It's good to still be here.  Today, I'm glad to post a pattern review of my Christmas outfit.  I have a few more reviews for 2023 to post.  So please be patient.  I'm hoping to write a few posts at a time in hopes of getting all of them done as  quickly as possible.  

Butterick B6913

I wanted to start with this project because it is my favorite make from the last quarter of 2023.  So, let me begin with the pattern description that is straight from the Simplicity UK website: relaxed, easy, and casual loungewear features knit dress and top with asymmetrical neckline, long sleeves, shoulder strap, and tie belt.  Dress A has side slit.  Skirt C is midcalf length and has elastic waistband.  Pants D are long, flowy, and wide leg, and have elastic waistband.  I made views B and D with minor adjustments.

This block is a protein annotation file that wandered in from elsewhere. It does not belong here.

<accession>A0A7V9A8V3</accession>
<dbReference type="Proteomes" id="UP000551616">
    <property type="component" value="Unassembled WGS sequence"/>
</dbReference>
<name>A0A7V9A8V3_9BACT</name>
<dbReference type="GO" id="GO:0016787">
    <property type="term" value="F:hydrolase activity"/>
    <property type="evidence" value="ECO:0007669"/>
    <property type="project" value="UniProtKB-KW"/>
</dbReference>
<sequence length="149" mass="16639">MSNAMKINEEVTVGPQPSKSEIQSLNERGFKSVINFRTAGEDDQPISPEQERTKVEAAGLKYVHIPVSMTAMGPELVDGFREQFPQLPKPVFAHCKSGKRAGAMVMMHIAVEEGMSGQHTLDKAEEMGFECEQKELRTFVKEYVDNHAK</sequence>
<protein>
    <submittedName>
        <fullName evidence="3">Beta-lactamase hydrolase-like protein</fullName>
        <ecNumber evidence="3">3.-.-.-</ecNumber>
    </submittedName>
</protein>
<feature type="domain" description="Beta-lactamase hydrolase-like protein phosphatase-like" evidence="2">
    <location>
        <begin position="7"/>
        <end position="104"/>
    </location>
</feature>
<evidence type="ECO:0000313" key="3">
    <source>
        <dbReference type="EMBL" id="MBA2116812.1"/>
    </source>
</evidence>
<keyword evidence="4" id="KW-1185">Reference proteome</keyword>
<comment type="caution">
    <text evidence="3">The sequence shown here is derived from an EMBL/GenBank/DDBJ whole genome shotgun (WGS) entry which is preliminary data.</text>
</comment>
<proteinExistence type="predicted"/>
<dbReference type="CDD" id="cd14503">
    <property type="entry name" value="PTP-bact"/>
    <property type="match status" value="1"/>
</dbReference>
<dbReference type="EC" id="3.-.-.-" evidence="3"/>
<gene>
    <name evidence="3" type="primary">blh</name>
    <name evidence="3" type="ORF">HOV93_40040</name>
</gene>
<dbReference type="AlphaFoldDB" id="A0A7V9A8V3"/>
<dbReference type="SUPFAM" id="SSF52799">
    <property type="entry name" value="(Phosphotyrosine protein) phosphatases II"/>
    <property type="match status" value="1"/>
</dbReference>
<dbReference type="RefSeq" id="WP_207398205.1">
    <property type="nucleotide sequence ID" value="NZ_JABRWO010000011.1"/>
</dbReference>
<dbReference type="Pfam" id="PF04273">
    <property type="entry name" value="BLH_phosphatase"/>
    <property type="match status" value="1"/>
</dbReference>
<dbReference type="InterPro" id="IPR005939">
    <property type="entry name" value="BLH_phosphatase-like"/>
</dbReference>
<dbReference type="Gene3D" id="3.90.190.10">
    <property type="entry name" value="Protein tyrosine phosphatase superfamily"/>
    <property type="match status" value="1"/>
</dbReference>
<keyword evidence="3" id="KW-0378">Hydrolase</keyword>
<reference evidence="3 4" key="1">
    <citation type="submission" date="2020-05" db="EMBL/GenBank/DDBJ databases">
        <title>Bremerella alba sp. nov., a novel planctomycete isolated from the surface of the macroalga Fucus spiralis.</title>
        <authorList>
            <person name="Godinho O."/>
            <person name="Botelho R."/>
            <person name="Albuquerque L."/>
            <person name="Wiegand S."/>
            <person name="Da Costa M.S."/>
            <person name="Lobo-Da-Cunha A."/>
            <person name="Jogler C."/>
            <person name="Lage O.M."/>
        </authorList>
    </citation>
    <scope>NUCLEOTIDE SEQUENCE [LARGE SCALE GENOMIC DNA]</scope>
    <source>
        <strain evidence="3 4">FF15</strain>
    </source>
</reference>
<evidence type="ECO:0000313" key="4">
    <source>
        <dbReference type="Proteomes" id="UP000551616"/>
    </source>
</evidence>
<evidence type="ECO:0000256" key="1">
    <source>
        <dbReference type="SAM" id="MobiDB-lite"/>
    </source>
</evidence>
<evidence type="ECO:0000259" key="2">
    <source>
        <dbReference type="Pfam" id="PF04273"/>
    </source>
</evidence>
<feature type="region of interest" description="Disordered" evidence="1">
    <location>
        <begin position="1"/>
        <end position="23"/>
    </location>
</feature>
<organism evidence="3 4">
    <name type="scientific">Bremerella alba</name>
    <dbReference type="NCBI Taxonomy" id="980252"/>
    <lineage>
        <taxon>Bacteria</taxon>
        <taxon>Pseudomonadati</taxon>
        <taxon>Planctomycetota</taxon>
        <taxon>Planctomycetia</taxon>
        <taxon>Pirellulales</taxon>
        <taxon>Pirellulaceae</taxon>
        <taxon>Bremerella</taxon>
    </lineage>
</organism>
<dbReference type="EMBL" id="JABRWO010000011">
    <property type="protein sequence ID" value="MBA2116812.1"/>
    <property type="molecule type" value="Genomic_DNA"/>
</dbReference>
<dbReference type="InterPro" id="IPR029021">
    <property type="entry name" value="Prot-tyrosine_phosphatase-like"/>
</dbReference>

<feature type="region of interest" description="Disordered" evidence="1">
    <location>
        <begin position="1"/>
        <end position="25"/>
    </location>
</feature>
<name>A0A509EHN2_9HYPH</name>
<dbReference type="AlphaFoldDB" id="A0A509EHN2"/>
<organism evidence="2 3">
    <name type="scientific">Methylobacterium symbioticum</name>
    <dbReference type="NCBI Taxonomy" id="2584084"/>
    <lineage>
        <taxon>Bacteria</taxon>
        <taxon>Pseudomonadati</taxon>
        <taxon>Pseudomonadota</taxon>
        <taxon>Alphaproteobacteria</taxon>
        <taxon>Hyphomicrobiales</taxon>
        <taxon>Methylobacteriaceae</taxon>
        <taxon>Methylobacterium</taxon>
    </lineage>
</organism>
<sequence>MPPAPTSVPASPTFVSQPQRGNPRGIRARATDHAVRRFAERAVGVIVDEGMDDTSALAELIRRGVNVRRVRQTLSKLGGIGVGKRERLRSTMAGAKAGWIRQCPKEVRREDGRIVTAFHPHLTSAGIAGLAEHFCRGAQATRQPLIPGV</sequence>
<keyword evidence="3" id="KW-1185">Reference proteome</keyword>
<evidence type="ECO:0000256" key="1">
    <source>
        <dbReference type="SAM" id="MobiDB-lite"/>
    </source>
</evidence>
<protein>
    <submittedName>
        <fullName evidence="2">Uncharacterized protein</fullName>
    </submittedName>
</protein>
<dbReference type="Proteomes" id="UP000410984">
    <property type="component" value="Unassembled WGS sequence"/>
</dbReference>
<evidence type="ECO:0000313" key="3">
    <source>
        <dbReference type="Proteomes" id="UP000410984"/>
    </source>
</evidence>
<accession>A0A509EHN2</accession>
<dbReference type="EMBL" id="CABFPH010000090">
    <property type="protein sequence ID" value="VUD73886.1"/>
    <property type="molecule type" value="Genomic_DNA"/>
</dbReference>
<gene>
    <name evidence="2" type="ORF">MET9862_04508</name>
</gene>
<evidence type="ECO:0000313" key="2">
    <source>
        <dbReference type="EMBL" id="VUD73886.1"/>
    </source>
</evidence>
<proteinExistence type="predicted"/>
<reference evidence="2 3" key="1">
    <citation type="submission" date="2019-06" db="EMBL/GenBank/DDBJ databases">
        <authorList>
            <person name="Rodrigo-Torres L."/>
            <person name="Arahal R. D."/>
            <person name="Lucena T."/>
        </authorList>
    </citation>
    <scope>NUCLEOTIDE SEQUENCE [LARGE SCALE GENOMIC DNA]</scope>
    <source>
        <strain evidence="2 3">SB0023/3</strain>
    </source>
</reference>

This pattern comes in sizes small to xx large all in pattern.  I used between sizes medium and large.  My outfit looks like the photo/drawing and the instructions were super easy.  There is nothing complex or confusing about them.  I wanted this to be a super quick construction process for me.  So I used different construction methods.  All modifications are listed in the alteration/change section below.

My likes are:

  • Easy to sew - My number one favorite like.   The pants were easy.  They are literally a simple two-piece pattern pajama pant.  The top is a modified t-shirt pattern with an exposed shoulder.  I made this outfit from start to finish on Christmas Eve.  It took about 5 hours. 
  • Cute and Festive - With the combination of the style and fabric, it is a very festive outfit.  Perfect for the holiday.
  • Comfortable - Knit fabric and relaxed comfort.  Perfect.  No tight, binding clothes on Christmas.  So no distractions from enjoying my family during our Christmas celebration.  Joy.

I have no dislikes.


My fabric is a champagne, textured, novelty knit.  I purchased it at Vogues Fabrics on Roosevelt Rd about ten years ago.  It has about 30 percent stretch and great recovery.  The texture is my favorite.  It is medium weight and has a semi- dry hand.  It's not rough though if that makes sense.  This fabric was very easy to work with and that helps with finishing the hems.